The U.S. Is Actually Pretty Good at Integrating Immigrants. So Why Are We Cutting Integration Funding?

New post for Campus Progress.

Recent immigrants line the streets of Chandler, Ariz., to participate in the city's 16th annual multicultural festival. SOURCE: Flickr / Devon Adams

 

A new joint study by the Immigration Policy Center, the British Council, and the Migration Policy Group on immigrants’ integration into countries around the world shows that the United States has some fairly strong integration policies for documented immigrants, ranking a respectable ninth out of 23 countries surveyed in North American and Europe.

In particular, the study found that the United States’ anti-discrimination laws are extremely good—the best out of all the countries surveyed. And despite the politically convenient xenophobia that rears its ugly head on a regular basis in American politics, we’re not too bad at moving new immigrants from total strangers to full participants in society.

According to a statement released by the three groups:

The U.S. also ranked high on the access to citizenship scale because it encourages newcomers to become citizens in order to fully participate in American public life. Compared with other countries, legal immigrants in the U.S. enjoy employment opportunities, educational opportunities, and the opportunity to reunite with close family members.

There’s also a pretty nifty page on the Migrant Integration Policy Index site where you can play around with visual representations of the data.

But immigrants and immigrant advocates shouldn’t celebrate just yet—state and federal budget cuts could give those great integration programs the axe.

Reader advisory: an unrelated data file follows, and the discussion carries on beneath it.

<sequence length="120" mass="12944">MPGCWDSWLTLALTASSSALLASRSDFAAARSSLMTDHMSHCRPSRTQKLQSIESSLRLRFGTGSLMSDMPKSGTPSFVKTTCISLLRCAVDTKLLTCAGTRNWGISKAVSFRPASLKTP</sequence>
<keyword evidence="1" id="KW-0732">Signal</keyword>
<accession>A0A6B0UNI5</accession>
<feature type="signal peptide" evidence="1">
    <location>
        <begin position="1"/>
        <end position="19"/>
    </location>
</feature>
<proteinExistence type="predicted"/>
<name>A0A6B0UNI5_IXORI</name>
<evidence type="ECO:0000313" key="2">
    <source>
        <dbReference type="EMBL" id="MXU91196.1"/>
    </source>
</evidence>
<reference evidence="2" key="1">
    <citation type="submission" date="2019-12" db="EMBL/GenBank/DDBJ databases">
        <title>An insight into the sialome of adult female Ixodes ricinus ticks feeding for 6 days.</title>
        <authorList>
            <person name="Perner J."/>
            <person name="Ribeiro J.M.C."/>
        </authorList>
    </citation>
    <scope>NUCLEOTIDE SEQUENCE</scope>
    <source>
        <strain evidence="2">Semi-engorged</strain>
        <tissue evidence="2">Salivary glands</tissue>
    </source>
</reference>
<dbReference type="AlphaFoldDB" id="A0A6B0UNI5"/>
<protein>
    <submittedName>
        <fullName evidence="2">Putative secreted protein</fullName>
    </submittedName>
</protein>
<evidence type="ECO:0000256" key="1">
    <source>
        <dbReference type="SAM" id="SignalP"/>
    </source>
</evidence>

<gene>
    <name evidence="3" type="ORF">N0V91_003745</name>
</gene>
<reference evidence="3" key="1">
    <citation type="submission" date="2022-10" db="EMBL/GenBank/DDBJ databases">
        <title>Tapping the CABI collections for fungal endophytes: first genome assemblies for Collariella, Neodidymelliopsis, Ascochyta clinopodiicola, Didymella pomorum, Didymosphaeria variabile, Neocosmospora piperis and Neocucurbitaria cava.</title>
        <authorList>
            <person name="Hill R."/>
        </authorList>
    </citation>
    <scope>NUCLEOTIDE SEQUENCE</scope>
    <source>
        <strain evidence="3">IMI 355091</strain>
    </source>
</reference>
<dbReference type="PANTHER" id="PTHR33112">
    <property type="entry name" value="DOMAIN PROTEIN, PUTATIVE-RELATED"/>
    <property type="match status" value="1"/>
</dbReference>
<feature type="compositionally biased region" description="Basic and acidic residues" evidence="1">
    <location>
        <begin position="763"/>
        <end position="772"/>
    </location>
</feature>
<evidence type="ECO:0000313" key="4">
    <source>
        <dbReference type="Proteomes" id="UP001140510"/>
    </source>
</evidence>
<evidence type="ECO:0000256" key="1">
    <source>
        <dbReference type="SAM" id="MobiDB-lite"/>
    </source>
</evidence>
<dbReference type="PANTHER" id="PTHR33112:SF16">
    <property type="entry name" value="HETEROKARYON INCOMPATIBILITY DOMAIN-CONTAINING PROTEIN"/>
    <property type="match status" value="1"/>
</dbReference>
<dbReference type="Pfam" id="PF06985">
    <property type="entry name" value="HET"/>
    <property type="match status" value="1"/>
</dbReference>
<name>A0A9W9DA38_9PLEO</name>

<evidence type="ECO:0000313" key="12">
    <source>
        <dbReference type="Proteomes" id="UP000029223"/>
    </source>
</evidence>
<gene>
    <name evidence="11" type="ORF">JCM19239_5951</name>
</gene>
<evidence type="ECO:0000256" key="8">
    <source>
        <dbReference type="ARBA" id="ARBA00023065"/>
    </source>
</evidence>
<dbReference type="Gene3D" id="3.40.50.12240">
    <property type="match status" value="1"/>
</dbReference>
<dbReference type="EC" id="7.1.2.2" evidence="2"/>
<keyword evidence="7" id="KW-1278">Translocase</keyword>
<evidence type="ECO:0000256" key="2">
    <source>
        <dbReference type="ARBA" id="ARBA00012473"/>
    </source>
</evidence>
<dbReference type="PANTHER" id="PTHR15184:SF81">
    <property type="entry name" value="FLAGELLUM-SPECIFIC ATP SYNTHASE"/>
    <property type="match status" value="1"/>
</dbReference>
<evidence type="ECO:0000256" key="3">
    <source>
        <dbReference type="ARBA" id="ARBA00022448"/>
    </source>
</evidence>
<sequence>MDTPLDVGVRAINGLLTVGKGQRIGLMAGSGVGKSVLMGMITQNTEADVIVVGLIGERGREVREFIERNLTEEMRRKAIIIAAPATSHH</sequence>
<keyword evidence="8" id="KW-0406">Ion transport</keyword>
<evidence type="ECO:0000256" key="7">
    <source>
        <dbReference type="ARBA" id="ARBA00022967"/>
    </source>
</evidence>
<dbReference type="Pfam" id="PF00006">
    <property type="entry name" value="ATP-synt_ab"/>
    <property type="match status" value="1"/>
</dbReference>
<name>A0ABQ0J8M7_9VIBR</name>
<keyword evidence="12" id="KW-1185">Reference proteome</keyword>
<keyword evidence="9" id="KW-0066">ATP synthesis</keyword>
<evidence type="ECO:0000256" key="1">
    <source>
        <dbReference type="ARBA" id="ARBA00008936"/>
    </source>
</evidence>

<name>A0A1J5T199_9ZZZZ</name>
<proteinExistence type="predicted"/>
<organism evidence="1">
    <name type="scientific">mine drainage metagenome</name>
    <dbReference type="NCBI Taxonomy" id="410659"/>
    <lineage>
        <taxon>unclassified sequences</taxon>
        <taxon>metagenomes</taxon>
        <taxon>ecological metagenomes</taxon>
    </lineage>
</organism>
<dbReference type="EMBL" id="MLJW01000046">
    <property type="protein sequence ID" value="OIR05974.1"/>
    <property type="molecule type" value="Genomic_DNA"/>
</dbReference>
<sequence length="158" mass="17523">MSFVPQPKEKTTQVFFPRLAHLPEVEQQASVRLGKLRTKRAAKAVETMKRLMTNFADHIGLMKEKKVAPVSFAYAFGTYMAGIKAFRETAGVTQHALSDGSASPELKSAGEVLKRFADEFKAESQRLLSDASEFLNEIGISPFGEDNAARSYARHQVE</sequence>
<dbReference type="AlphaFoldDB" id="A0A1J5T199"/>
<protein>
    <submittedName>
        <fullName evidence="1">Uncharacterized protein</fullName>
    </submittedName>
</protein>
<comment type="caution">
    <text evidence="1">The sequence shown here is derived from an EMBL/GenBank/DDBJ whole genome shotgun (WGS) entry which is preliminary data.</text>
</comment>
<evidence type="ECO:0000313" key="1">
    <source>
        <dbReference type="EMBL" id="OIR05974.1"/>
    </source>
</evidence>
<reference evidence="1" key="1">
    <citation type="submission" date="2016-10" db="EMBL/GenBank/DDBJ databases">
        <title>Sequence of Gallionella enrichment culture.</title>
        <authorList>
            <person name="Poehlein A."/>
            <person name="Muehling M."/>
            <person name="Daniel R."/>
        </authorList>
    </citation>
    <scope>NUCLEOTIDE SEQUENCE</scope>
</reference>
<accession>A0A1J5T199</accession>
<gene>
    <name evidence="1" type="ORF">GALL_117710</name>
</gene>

Immigrant services are getting slashed at both the state and federal level. Illinois Gov. Pat Quinn (D) proposed cutting its immigrant services from $8.6 million in 2010 to $2.5 million in 2011. Progress Illinois reports that this would translate to over 47,000 fewer immigrant families losing access to state-funded services—despite the fact that Latino and Asian populations in the state have jumped by more than 33 percent in the last decade.

The federal budget bill approved by the House of Representatives slashes 45 percent of funding for immigrant resettlement, impacting both separated immigrant families and local economies dependent on the boost immigrants give.

In Buffalo, N.Y., a city that has been hard hit by the economic recession and other economic trends in recent decades, the proposed federal budget would keep hundreds of apartments vacant each year and numerous families would remain separated from their loved ones abroad.

At Immigration Impact, Mary Giovagnoli points out, “Immigrants who integrate into U.S. society go on to become innovators, entrepreneurs, and future job-creators … [R]estoring $11 million to the budget of the Office of Citizenship should be a no brainer given that this relatively small investment in the potential of aspiring Americans can pay huge dividends for the United States.”

It makes sense, of course, that some who want to do away with the 14th  Amendment (a constitutional mandate, it should be noted, that contributed to the United States’ high ranking in the Migrant Integration Policy Index) would view programs to help immigrants integrate as a slash-worthy budget item—they’d rather those immigrants had never come in the first place.

Such cuts aren’t sound public policy; $11 million is a drop in the bucket in the overall federal budget that makes an enormous difference in the lives of newcomers to the United States. At a time when our economy needs any boost it can get, we shouldn’t be cutting funding to a population that is producing an increasing number of entrepreneurs and community revitalizers.

Micah Uetricht is a staff writer with Campus Progress.

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